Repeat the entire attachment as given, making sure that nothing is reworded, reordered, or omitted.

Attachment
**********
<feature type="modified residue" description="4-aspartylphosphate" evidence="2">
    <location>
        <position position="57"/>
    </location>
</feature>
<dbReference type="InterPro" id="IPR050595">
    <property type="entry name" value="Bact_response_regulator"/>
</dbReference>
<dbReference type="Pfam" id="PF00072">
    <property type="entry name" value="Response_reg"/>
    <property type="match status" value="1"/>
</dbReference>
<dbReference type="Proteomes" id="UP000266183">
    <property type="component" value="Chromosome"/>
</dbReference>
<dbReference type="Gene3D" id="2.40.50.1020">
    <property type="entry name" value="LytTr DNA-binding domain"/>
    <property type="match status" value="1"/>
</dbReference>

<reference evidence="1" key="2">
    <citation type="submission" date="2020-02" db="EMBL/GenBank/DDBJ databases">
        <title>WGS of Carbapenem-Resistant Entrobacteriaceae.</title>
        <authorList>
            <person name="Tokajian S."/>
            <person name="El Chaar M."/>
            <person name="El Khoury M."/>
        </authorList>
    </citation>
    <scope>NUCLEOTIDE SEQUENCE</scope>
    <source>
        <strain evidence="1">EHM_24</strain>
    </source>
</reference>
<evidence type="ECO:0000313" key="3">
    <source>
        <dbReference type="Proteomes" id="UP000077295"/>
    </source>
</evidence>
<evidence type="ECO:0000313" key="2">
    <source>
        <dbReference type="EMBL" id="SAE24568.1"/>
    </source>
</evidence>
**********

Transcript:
<feature type="modified residue" description="4-aspartylphosphate" evidence="2">
    <location>
        <position position="57"/>
    </location>
</feature>
<dbReference type="InterPro" id="IPR050595">
    <property type="entry name" value="Bact_response_regulator"/>
</dbReference>
<dbReference type="Pfam" id="PF00072">
    <property type="entry name" value="Response_reg"/>
    <property type="match status" value="1"/>
</dbReference>
<dbReference type="Proteomes" id="UP000266183">
    <property type="component" value="Chromosome"/>
</dbReference>
<dbReference type="Gene3D" id="2.40.50.1020">
    <property type="entry name" value="LytTr DNA-binding domain"/>
    <property type="match status" value="1"/>
</dbReference>

<reference evidence="1" key="2">
    <citation type="submission" date="2020-02" db="EMBL/GenBank/DDBJ databases">
        <title>WGS of Carbapenem-Resistant Entrobacteriaceae.</title>
        <authorList>
            <person name="Tokajian S."/>
            <person name="El Chaar M."/>
            <person name="El Khoury M."/>
        </authorList>
    </citation>
    <scope>NUCLEOTIDE SEQUENCE</scope>
    <source>
        <strain evidence="1">EHM_24</strain>
    </source>
</reference>
<evidence type="ECO:0000313" key="3">
    <source>
        <dbReference type="Proteomes" id="UP000077295"/>
    </source>
</evidence>
<evidence type="ECO:0000313" key="2">
    <source>
        <dbReference type="EMBL" id="SAE24568.1"/>
    </source>
</evidence>